Superfund/CERCLA Path Forward
EPA Administrative Settlement Agreement for Remedial Investigation and Feasibility Study
On August 22, 2008, the U.S. Environmental Protection Agency (EPA) sent FMC and Simplot a General Notice of Liability and Special Notice Letter for the Gay Mine site. EPA proposed to enter into negotiations with the companies for a consent order under which the companies would conduct a Remedial Investigation and Feasibility Study (RI/FS) at the Gay Mine site under CERCLA. The companies responded to EPA by indicating their willingness to enter into these negotiations.
On November 20, 2008, the companies submitted to EPA their joint good faith offer to enter into settlement negotiations for an RI/FS consent order. In their good faith offer, the companies described their technical and financial capabilities to perform the RI/FS work and indicated their willingness to proceed under an agreed order. The companies also raised concerns regarding EPA’s proposed consent order that provided an RI/FS oversight role to the Shoshone-Bannock Tribes and the U.S. Department of the Interior, both of which exercised control over Gay Mine operations and which, in the companies’ view, have CERCLA liability regarding the site.
In early 2009, EPA responded to the companies’ good faith offer and identified certain threshold issues related to support agency designation and costs that needed further discussion and analysis. The companies indicated a willingness to engage in those discussions. However, there were no further negotiations during 2009 regarding an RI/FS consent order.
In July 2010, the companies and EPA resumed negotiations on a consent order. These discussions were successful and resulted in an Administrative Settlement Agreement (ASA) under which the companies agreed to conduct an RI/FS at the Gay Mine site. The ASA had an effective date of December 10, 2010. The ASA also was signed by BIA and the Tribes, to provide them a role in reviewing and commenting on the RI/FS and also, because the companies do not own the mine site, to facilitate company access to the site to conduct the work.
In August 2012, the companies submitted a Project Scoping Report that consisted of assembling existing data on the site and conducting an initial site visit which included FMC, Simplot, EPA, and the Tribes. In August 2013, FMC and Simplot submitted a Project Planning Report that utilized information gathered in the Project Scoping Report and further refined the tasks and scope of the remedial investigation. Later in 2013, the companies submitted the draft Remedial Investigation Work Plan (RI Work Plan) for EPA review. In the fall of 2014, the companies completed initial field survey work in support of completing the RI Work Plan. Field work to gather data as part of the remedial investigation has been conducted in 2015, 2016 and 2017 during the summer months when conditions allow.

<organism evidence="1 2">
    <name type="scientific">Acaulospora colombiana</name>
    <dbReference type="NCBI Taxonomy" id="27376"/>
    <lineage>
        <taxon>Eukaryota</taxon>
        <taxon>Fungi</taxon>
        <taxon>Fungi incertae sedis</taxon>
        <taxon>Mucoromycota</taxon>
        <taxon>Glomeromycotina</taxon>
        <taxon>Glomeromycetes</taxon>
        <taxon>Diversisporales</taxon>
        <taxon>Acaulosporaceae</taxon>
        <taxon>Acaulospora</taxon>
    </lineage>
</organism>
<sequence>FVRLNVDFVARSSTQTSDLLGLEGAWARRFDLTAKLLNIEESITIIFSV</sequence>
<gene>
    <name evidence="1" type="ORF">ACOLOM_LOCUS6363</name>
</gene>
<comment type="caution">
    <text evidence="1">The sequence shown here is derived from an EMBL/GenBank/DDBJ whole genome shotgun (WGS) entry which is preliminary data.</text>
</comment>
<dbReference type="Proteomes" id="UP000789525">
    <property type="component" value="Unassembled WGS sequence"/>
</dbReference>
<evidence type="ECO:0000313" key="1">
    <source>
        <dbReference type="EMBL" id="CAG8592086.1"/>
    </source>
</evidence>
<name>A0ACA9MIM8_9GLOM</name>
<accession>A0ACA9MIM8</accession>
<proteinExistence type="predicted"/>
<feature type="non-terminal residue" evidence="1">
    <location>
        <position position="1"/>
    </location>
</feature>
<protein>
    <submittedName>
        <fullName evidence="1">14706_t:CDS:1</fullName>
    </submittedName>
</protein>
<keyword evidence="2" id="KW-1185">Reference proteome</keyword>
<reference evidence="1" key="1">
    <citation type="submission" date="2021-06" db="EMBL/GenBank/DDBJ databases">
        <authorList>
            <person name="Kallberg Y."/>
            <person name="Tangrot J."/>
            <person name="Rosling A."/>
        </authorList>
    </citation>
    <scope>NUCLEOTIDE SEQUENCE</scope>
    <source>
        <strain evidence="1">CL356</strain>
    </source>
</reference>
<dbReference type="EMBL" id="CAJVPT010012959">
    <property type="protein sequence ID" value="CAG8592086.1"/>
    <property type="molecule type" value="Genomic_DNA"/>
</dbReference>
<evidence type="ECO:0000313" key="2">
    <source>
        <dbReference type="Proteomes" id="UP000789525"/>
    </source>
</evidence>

The Tribes and federal agencies have not allowed FMC and Simplot to proceed with remedial work at the primary areas of concern—the “pit lakes” that collect rainwater and snowmelt, along with selenium and metals from the mined area. FMC and Simplot offered 20 years ago to fill in the pits and eliminate the lakes to prevent further contamination and any potential exposure to pit lake water. But the Tribes and federal agencies refused to accept FMC and Simplot’s proposed work.
We are hopeful that the remedial investigation process that Simplot and FMC have now started at Gay Mine will allow the companies to expeditiously address that site in much the same manner as the environmental work that is being done at other phosphate mines in Southeast Idaho.